2. Where does American Idol fit into this picture? That’s a big money machine for taking musical performers (not songwriters yet) from obscurity to stardom. The reality TV concept, while not the web, elevates the winners much more cheaply than the old process did. I can imagine a coming hybrid of American Idol-style big media mixing it up with grass-roots web support to create a new kind wide-scale promotion. But it sure seems likely that a lot of the money that was available has washed out of the system for good.

  3. Ned, I think you are right to namecheck “American Idol” as one of the elements of a new “filter” – and say what you will about that contest, every person who has won it has a great pop voice and is probably a better singer, strictly speaking, than 75% of the other people singing on today’s top-40 hits. BUT – that’s not part of the “salvation of music by the web” which is touted by many
    (the web serves mainly as an adjunct for fans of the show), AND it is only a filter for pop artists or country-, rock- R&B- artists with a pop sheen…

  4. Alan (Hi Alan!) wrote:
    “Tomorrow’s Bob Dylan is relying on the web to have a national career right now – the “industry” (what’s left of it) won’t touch him”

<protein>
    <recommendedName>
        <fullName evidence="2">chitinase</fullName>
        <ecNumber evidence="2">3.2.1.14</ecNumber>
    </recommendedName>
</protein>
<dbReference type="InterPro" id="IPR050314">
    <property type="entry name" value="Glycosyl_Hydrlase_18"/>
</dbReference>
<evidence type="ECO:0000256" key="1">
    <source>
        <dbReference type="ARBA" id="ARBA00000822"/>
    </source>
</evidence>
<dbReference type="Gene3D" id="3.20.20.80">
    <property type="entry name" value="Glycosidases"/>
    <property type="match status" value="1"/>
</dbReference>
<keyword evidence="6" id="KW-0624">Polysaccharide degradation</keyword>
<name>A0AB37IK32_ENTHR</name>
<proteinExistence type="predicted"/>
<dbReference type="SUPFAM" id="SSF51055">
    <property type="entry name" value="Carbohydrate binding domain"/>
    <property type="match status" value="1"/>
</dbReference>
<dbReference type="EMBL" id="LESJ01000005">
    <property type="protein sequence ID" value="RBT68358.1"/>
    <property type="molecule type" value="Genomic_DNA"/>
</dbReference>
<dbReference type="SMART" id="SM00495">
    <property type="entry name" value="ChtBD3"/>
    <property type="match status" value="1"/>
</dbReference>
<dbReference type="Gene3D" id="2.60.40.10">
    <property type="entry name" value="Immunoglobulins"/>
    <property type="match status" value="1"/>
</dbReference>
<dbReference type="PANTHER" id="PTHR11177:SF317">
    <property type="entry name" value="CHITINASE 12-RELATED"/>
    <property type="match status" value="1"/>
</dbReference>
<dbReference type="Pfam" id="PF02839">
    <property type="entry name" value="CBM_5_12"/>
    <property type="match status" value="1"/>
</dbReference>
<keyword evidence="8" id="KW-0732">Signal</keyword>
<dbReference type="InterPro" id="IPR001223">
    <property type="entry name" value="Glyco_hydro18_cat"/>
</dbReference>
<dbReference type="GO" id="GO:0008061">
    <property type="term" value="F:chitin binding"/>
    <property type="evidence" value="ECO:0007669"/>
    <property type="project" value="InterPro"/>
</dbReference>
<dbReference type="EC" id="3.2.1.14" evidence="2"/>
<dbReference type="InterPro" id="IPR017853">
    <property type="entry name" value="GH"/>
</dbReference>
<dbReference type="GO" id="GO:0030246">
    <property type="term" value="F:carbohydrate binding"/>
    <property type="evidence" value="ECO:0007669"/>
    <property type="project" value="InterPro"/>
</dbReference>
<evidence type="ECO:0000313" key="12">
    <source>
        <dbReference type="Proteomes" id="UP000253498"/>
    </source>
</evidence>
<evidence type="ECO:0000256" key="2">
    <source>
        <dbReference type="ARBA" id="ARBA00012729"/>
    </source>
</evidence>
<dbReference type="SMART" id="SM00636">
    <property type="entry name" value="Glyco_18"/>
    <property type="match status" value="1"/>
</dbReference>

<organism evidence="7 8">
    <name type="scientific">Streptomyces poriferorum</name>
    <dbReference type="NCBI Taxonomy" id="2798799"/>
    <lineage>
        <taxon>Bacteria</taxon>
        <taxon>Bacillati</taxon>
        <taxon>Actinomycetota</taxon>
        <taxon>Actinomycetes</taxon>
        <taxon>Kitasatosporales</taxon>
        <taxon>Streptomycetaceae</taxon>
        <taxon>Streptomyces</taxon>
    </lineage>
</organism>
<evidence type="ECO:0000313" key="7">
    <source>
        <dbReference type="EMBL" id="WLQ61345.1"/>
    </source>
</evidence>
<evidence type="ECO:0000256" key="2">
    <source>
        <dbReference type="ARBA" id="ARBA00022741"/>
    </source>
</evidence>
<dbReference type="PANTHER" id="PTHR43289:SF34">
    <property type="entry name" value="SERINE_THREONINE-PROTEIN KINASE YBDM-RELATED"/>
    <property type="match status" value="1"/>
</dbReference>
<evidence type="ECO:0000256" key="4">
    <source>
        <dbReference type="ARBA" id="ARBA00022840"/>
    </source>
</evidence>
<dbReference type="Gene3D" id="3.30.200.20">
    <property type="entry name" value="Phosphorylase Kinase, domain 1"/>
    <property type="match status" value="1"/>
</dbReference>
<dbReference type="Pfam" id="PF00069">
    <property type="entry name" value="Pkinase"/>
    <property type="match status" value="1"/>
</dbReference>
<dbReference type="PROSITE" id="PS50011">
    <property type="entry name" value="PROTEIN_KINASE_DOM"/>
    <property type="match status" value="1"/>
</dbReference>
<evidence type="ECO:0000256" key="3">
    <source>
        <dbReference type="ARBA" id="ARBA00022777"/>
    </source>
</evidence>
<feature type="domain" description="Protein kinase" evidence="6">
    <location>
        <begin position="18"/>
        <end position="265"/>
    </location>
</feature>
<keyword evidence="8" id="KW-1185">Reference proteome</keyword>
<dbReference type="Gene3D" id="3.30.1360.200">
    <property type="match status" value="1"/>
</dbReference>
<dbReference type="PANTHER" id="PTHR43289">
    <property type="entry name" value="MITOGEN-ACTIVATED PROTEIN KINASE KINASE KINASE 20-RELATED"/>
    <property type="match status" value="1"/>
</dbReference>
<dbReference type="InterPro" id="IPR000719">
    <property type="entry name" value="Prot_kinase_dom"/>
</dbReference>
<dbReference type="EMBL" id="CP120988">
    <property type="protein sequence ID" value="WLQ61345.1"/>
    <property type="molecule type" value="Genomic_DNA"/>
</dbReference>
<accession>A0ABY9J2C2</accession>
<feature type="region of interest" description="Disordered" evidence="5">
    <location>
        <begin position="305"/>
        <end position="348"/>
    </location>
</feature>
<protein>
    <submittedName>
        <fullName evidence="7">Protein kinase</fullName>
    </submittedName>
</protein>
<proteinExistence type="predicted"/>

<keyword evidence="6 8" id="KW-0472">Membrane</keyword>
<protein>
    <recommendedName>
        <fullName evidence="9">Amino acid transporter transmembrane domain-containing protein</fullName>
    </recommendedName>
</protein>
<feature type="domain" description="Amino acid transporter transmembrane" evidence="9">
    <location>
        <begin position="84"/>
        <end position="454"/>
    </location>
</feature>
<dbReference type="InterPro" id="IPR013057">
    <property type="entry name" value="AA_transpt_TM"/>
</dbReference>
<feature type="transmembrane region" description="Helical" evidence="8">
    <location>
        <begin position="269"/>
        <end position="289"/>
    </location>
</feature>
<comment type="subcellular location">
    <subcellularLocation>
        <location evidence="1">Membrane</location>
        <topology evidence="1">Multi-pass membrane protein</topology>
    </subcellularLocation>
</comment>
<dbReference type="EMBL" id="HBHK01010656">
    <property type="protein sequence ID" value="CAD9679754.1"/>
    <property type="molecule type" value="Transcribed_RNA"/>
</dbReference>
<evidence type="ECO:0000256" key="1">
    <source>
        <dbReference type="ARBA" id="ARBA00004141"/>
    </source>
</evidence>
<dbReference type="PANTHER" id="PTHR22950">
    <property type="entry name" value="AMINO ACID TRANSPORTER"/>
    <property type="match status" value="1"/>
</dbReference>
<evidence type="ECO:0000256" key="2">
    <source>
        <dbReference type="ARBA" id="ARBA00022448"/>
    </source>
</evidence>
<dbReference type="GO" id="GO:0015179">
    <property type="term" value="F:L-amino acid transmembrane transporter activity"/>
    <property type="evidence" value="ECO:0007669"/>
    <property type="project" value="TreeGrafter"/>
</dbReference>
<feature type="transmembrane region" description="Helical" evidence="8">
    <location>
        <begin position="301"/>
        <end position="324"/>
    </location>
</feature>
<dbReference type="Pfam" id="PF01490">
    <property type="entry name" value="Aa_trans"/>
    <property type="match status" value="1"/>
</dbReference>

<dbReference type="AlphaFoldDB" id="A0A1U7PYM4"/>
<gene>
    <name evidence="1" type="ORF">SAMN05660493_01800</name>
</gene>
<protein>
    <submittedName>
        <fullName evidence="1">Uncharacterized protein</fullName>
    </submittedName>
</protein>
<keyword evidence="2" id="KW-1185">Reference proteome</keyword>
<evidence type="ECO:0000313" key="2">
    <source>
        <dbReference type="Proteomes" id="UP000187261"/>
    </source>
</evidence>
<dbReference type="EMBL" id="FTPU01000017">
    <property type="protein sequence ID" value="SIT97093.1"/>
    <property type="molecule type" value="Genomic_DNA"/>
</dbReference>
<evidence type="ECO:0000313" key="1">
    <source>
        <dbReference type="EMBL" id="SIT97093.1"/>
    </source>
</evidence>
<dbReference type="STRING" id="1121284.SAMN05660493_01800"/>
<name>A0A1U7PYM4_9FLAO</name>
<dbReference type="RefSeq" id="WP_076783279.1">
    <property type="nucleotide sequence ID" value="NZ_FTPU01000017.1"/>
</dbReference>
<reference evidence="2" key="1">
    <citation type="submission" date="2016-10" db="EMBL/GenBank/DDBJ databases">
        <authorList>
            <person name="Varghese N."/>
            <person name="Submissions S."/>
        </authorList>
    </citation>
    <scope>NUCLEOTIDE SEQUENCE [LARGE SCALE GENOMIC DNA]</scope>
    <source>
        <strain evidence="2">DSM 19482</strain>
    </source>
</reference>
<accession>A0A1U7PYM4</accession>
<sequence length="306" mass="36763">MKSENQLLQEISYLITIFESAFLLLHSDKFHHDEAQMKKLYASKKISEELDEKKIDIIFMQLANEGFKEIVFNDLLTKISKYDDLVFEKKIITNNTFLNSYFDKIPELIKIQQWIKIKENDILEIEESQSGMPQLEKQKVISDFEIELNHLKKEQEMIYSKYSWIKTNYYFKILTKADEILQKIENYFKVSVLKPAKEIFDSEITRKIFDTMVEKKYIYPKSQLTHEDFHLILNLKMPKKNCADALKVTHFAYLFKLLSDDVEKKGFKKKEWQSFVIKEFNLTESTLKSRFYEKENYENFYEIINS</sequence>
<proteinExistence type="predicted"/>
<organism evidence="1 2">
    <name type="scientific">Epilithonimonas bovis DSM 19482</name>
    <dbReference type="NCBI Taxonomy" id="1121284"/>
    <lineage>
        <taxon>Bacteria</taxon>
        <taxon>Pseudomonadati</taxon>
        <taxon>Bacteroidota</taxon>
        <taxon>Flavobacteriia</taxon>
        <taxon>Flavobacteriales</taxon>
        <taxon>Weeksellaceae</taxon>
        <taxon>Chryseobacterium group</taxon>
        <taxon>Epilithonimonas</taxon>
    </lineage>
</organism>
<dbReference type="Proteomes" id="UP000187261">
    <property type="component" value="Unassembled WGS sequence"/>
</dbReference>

I think this is exactly where the filter has collapsed — in the days of Dylan, Elvis, et al., a new talent played cheap shows and maybe found an independent studio to record a 45 that got some airplay, not so different from being on the web today. The difference is that back then the “industry” was monitoring playcharts across the country, looking for the next act that would be worth a record deal, but today, as Alan says, “the ‘industry’… won’t touch him.” Why not?! Back in the day, labels had to buy the rights to an act’s songs released before the act was signed, knowing that most of those songs had already peaked. As a result, the industry relied on the act being talented enough to record more than one hit. There is now a sort of greed over owning the whole chart for an act, and the only way to get that is by creating the act yourself, a la Simon Cowell.